Days ago, Jack had begun the project by secretly examining the bottoms of desks and tables all over the school, trying to decide exactly which kind of discarded gum was the most unpleasant. After he conducted his first few sniff tests, he didn't even have to look underneath a table or a chair to tell if there was gum. The scent of the stuff followed him from class to class. He had gum on the brain. He smelled gum everywhere — on the bus, in the halls, passing a locker, walking into a classroom.

Jack finally chose watermelon Bubblicious. It had to be the smelliest gum in the universe. Even weeks after being stuck under a chair or table, that sickly sweet smell and distinctive crimson color were unmistakable. And Bubblicious, any flavor of it, was definitely the stickiest gum available. By Jack's calculations, it was more than three times stickier than Bazooka.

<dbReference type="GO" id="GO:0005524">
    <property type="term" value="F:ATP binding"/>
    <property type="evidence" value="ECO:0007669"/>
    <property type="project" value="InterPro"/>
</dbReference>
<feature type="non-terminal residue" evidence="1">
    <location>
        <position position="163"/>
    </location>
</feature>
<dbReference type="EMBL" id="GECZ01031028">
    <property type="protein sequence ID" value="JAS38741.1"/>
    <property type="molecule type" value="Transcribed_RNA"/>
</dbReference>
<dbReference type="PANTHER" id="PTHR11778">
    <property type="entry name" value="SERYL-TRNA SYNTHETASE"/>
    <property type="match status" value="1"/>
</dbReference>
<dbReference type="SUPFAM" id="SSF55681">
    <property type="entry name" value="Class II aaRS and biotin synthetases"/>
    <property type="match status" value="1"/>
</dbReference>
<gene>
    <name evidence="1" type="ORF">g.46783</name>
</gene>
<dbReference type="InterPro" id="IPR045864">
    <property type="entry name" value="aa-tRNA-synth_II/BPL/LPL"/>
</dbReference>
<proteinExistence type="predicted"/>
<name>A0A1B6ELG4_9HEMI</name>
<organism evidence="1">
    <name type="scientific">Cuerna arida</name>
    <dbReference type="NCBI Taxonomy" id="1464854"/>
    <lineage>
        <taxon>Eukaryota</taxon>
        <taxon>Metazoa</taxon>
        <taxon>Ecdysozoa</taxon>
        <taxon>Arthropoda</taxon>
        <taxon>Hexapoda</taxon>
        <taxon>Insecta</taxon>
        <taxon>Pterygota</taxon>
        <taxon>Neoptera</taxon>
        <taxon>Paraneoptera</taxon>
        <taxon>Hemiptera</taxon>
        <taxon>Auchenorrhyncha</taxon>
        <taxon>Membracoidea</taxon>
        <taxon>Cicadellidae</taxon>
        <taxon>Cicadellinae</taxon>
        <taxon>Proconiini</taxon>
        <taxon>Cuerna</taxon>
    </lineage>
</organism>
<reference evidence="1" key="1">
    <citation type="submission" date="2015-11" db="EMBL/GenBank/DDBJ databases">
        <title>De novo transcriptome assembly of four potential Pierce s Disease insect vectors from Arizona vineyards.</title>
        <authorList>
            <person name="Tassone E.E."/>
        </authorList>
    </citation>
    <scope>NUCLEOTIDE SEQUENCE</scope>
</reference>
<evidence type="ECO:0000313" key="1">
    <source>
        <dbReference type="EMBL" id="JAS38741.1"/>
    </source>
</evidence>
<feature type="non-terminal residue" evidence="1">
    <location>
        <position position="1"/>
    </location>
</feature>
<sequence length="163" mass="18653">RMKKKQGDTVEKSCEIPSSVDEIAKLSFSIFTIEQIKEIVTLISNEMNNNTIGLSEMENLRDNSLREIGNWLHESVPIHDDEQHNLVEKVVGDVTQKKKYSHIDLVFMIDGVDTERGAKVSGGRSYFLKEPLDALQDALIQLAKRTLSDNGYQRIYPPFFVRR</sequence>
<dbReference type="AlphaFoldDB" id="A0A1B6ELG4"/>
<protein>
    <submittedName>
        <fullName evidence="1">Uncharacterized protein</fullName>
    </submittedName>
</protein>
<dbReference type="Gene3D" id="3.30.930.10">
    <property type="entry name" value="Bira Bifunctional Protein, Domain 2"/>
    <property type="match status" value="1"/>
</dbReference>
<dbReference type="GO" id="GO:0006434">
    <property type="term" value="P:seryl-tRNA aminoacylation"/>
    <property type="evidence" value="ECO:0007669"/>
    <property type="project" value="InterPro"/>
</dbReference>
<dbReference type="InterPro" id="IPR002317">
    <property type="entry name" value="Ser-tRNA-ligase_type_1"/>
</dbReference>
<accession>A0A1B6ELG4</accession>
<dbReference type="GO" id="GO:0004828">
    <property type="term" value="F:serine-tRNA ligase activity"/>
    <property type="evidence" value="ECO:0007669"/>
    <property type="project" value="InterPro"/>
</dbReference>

The final stage of Jack's gum caper began in today's third-period gym class. Mr. Sargent had them outside in the cool October air, running wind sprints to prepare for a timed mile next week. By the end of the period Jack had four pieces of gum in his mouth, chewed to maximum stickiness. The smell of it almost overpowered him.

Carefully steering a wide path around Mr. Sargent, he went to his locker before the next class. He spat the chewed gum into a sandwich bag he had brought from home. The bag had two or three tablespoons of water in it to keep the gum from sticking to the plastic.

Jack sealed the bag, stuffed it into his pocket, and immediately jammed another two pieces of gum into his mouth and started to chew.